An immigration appeals court Monday granted a last-ditch reprieve to a man whose arrest and looming deportation have made him a cause célèbre in the country’s roiling debate over illegal immigration.
Romulo Avelica-Gonzalez, 49, was arrested in February in Los Angeles by immigration officers moments after he dropped one of his four daughters off at school. Another of the girls who was in the car at the time recorded a video of the arrest.
The video, and Avelica-Gonzalez’s story of working and raising a family during more than two decades in the United States, drew national headlines and was held aloft by critics of President Trump’s aggressive stance on illegal immigration as an example of how the government’s deportation policies were too sweeping.
Faced with the possibility that he would be removed from the country immediately because of an outstanding deportation order issued previously by an immigration judge, lawyers for Avelica-Gonzalez filed at the time an emergency stay of removal with the U.S. 9th Circuit Court of Appeals, which temporarily spared him from deportation.
The court reviewed the case and declined to make the stay permanent, putting Avelica-Gonzalez at risk of being deported to Mexico as early as Monday.
But the Board of Immigration Appeals, the highest administrative body in the country’s immigration court system, stepped in, granting a request from Avelica-Gonzalez’s attorney for another emergency stay of removal. The decision prevents his deportation while the board reviews Avelica-Gonzalez’s case.
Alan Diamante, Avelica-Gonzalez’s attorney, said he has asked the board to send the case back down to an immigration judge in order to reconsider whether a deportation order should have ever been issued.
Diamante said in previous immigration proceedings that a judge issued the order after deciding Avelica-Gonzalez was ineligible to remain in the country because of a 1998 conviction for receiving stolen car tags. The decision came at a time when immigration laws on these types of cases were in flux, and subsequent changes to the law made clear Avelica-Gonzalez should have been eligible to remain, Diamante said.
In June, Avelica-Gonzalez made plea deals to vacate the 1998 conviction and a 2008 conviction for driving under the influence. His lawyers had hoped that with the changes to his criminal record, Immigration and Customs Enforcement would grant his release and cancel his deportation order. That didn’t occur.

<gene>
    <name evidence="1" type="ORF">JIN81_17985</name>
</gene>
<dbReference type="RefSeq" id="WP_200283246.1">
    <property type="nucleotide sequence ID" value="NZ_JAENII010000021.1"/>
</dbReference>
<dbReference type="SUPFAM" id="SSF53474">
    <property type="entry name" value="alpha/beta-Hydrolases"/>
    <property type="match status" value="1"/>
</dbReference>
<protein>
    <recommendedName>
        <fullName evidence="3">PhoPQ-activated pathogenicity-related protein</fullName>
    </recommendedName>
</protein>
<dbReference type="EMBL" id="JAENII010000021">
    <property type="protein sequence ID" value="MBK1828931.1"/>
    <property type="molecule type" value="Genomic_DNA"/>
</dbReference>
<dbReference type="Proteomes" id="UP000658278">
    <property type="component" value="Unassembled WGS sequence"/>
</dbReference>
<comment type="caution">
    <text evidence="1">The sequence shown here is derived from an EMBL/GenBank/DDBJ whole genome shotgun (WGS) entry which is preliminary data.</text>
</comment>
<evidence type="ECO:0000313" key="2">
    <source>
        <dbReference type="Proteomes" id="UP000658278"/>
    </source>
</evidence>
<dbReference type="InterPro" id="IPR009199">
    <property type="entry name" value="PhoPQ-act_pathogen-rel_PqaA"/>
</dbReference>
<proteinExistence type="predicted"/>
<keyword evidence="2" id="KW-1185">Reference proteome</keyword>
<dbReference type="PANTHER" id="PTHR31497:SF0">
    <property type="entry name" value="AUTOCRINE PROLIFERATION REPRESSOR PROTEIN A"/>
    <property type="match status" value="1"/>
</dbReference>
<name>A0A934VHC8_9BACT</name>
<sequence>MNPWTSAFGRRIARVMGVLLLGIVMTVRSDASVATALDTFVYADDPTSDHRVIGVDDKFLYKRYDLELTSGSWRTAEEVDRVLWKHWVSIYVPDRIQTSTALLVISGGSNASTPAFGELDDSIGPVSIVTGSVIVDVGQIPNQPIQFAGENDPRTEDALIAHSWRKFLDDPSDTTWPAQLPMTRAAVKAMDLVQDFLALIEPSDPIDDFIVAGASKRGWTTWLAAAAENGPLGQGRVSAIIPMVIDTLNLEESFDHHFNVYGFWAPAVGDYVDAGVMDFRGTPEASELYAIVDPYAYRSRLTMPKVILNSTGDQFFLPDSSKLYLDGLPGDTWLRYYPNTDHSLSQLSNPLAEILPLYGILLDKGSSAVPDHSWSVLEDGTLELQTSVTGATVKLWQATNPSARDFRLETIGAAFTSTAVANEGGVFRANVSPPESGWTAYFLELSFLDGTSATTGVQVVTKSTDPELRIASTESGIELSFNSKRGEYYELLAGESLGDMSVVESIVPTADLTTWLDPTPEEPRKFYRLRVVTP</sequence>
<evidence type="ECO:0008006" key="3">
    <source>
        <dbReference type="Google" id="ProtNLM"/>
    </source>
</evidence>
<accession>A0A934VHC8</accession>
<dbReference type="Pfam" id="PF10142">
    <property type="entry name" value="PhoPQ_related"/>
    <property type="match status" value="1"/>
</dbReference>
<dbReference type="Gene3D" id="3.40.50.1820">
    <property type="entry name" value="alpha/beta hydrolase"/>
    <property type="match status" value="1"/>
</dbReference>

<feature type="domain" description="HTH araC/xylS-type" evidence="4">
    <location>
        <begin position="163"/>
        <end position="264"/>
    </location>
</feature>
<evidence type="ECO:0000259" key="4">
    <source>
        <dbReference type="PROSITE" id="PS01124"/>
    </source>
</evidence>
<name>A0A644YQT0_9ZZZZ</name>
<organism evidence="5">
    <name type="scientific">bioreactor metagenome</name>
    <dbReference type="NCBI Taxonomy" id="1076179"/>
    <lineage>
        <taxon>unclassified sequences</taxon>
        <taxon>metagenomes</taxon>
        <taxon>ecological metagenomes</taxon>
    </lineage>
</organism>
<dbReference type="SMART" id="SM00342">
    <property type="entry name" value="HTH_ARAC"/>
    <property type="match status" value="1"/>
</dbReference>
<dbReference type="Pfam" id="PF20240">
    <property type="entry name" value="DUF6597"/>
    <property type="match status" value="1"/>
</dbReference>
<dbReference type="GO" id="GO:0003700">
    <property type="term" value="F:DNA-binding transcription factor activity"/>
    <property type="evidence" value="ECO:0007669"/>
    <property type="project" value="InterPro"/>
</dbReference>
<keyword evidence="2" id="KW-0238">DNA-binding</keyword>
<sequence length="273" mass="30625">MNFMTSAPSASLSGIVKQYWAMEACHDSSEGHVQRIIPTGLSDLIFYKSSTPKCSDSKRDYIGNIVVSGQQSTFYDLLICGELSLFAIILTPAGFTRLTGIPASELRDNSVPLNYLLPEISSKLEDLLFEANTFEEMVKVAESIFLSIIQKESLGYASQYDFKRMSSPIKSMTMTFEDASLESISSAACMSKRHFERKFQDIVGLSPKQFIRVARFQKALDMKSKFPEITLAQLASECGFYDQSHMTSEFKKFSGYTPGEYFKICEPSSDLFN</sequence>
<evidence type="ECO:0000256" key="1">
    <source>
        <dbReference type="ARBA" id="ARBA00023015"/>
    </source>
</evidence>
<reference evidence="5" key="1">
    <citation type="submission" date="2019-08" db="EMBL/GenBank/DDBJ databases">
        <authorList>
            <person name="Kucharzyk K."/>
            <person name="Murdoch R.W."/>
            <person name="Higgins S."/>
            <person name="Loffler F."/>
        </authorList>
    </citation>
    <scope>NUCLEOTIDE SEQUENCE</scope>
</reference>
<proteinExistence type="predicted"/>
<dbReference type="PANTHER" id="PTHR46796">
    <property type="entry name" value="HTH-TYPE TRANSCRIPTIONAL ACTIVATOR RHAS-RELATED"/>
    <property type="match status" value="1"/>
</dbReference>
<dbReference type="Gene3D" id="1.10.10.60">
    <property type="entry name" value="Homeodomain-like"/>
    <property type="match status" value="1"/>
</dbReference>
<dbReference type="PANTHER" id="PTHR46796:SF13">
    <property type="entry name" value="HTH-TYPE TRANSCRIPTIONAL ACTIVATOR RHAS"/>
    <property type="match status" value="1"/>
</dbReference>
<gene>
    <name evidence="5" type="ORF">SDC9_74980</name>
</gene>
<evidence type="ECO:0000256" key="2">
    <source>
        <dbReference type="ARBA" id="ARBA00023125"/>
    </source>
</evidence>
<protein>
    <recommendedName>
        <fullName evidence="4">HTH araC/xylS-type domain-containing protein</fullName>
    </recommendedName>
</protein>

Since his arrest, Avelica-Gonzalez and his wife have also applied for a special type of immigrant visa reserved for victims of violent crimes, according to Diamante. He declined to discuss details of the crime, citing the couple's privacy and a possible ongoing police investigation.
Avelica-Gonzalez has been in the United States illegally for more than 25 years, raising his daughters with his wife in the northeast Los Angeles neighborhood of Lincoln Heights, where he also worked as a cook at a restaurant.
“I don’t even want to think that they’ll deport me. What would I do with half my heart and mind in another place? Half here, half there,” he said in an earlier interview of the possibility of having to restart his life in Mexico.
Avelica-Gonzalez is being held at the Adelanto Detention Facility near Victorville. A hearing on whether to grant him bail pending a decision by the appeals board is set for Aug. 30, Diamante said.
The case has crystallized the fierce debate over the Trump administration’s policies on immigration, which did away with the previous administration’s focus on deporting serious criminals and put nearly all of the estimated 11 million people living in the country illegally at risk of being deported.
Supporters of the president’s hard-line approach emphasize that immigrants like Avelica-Gonzalez broke the law by coming to the country illegally and further undermined any claim to live in the U.S. when they committed crimes, however minor.
Immigration advocates, meanwhile, have assailed the president’s calls for mass, indiscriminate deportations not only as unrealistic but harmful to the country’s economy, which relies on immigrant labor. Moreover, advocates have highlighted how the government’s polices stand to break up an untold number of families like Avelica-Gonzalez’s, whose American-born children are citizens.
Avelica-Gonzalez’s detention has drawn reaction from local officials. In a March 15 letter to the Los Angeles field office director for ICE, L.A. Mayor Eric Garcetti said: “I have consistently expressed my opposition to an enforcement approach that expends limited resources on operations that divide families with little or no public safety benefit.”
And in a statement Monday, Los Angeles City Councilman Gil Cedillo said, “We are still hopeful that Romulo will be released, as he is a productive member of our community and the sole breadwinner for his family. His deportation would be detrimental to his family and unnerving to the entire community. We remain united and await his return home with his family where he belongs.”
4:40 p.m.: This article was updated with additional details about Avelica-Gonzalez’s case, comments from his attorney and a statement from Councilman Gil Cedillo.
This article was originally published at 12:55 p.m.